Tropical Storm Danielle expected today as system strengthens in Atlantic

·3-min read
Tropical Storm Danielle expected today as system strengthens in Atlantic

A weather system gaining strength in the Atlantic Ocean is expected to be named Tropical Storm Danielle later on Thursday, becoming the fourth named storm of the season.

The depression is about midway between New Jersey and Portugal with wind speeds up to 35 miles per hour (55 kilometres per hour).

It is forecast to reach tropical storm force winds of 39 mph (63 kph) or more later in the day, officially becoming Tropical Storm Danielle, the fourth named storm of the hurricane season.

In the coming days, the storm is forecast to reach Category 1 hurricane status with winds of at least 74 mph (119kph) maximum wind speed.

The storm is not predicted to reach the US or Europe in the next few days, and poses no coastal hazard, according to the National Hurricane Center (NHC).

The Atlantic hurricane season has been extremely quiet in 2022, the first year in four decades with only three tropical storms by the end of August.

It is the first year since 1997 where no cyclones formed in the month of August, typically one of the busiest hurricane months.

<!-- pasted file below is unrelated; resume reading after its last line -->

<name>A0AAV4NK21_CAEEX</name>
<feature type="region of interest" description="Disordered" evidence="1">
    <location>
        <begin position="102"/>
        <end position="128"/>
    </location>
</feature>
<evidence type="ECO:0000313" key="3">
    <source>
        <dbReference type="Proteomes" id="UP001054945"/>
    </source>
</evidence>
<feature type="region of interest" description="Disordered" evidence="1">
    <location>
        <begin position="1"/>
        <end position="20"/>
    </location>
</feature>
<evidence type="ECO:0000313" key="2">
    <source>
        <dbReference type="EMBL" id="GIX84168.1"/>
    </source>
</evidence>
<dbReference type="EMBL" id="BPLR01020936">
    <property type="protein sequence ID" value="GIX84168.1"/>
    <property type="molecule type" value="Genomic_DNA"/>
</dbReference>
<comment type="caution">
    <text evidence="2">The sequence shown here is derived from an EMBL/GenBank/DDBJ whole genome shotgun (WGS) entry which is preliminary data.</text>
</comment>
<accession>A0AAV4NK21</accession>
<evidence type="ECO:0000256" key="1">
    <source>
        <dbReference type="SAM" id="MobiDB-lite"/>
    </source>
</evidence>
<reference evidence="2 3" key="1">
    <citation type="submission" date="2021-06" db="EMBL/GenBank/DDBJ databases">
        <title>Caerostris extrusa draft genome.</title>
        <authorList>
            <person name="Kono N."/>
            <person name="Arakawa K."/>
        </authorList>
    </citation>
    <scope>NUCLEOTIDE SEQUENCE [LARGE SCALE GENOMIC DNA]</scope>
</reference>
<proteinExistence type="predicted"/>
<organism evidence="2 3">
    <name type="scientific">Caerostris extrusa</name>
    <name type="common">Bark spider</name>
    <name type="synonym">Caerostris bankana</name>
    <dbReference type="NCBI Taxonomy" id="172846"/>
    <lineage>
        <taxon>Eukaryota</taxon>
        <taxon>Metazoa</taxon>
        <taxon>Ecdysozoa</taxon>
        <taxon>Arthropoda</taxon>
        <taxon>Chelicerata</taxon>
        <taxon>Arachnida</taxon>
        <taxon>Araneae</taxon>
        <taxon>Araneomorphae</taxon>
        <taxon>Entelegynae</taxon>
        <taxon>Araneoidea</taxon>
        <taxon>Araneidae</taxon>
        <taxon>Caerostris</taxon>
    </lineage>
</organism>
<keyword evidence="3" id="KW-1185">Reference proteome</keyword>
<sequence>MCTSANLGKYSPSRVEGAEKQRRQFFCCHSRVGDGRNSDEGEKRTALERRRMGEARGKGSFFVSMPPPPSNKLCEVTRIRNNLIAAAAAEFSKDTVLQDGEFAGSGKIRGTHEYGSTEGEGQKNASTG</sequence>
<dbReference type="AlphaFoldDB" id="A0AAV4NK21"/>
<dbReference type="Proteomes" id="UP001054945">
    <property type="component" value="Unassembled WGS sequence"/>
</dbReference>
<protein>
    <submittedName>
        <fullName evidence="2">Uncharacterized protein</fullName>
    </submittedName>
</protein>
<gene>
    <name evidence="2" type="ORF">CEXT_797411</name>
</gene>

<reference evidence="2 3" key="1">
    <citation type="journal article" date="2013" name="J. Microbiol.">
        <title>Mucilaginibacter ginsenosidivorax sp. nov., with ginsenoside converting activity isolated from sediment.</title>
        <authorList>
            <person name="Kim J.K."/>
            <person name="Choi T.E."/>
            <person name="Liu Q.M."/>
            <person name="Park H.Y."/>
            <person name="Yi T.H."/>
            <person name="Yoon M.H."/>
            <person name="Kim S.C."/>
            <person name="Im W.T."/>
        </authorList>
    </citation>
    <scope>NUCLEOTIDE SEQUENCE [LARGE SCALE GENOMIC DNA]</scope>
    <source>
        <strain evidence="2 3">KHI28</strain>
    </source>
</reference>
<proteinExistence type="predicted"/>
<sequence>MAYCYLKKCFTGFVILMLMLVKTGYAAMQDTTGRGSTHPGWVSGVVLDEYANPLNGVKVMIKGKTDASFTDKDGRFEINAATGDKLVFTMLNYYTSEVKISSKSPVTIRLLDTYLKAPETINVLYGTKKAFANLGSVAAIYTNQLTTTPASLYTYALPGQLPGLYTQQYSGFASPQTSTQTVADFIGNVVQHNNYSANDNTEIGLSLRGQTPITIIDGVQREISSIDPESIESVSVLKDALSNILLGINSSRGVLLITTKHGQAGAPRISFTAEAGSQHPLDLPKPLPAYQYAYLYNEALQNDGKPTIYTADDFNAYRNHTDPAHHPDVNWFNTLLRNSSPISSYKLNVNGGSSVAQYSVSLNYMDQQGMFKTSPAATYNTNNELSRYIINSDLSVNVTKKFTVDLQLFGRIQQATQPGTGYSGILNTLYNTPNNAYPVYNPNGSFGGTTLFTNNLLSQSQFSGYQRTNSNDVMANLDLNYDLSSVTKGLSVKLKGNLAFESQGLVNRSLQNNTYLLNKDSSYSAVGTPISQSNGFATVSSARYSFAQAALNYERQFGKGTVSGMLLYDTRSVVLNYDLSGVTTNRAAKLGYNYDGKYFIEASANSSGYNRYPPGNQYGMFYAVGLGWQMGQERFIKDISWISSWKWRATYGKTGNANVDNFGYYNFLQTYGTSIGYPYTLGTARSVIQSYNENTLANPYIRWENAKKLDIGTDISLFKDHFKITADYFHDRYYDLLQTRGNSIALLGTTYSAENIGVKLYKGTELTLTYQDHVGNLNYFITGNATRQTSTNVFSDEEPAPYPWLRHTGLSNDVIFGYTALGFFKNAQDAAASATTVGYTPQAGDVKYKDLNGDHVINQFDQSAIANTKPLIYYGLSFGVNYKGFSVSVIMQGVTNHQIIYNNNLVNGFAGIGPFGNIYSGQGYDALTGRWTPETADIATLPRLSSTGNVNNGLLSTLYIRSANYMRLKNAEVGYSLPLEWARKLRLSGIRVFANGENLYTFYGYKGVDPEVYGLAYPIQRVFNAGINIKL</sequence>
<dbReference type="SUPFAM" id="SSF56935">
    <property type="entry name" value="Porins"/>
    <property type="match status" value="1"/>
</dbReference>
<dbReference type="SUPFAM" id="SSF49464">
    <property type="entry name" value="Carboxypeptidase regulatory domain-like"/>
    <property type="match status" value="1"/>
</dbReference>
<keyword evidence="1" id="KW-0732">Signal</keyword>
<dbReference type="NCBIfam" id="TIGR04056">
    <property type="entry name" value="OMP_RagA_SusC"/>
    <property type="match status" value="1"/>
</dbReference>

However two other storm systems currently brewing in the Atlantic could kick off a more active part of the year as peak hurricane season begins this month.

One storm system is a few hundred miles east of Barbados in the mid-Atlantic, moving slowly towards North America. On Thursday, NHC gave the storm an 80 per cent chance of forming a cyclone in the next five days.

The second system is off the west coast of Senegal in Africa. That storm has a 30 per cent chance of forming a cyclone in the next five days, though NHC says that by late in the week it will hit cooler waters and further development is unlikely.

This year is the first time since the early 1980s that only three tropical storms had formed in the Atlantic by the end of August. In 1982, only six tropical storms formed in total all year, with two reaching hurricane-strength winds of 74 mph (119 kph) or above.

This year may prove to be a sleeping giant, however. The US National Oceanic and Atmospheric Administration (NOAA) has maintained its forecast for an active hurricane season as of early August, with up to 20 named storms — including up to 10 hurricanes.

Between three and five of those storms were predicted to be major hurricanes of Category 3 or higher, with wind speeds of 111 mph (179 kph) or more.

Hurricane season runs from June through November with peak activity between late August and early October.

The hurricane season was supposed to be stronger in part due to the ongoing La Niña phenomenon. But during much of the summer, dry air and heavy winds killed off a lot of storm potential, Bloomberg reported.

The latest assessment from the UN’s Intergovernmental Panel on Climate Change (IPCC) reported that while the climate crisis may not cause more hurricanes, it is likely to make them stronger.

In the past four decades, the percentage of hurricanes reaching the more destructive Category 3 or higher has increased, the IPCC said.

The growing threat of hurricanes is another consequence of fossil fuel-driven global heating. NOAA has said that when it comes to hurricanes, heating the planet is “like adding fuel to a fire”.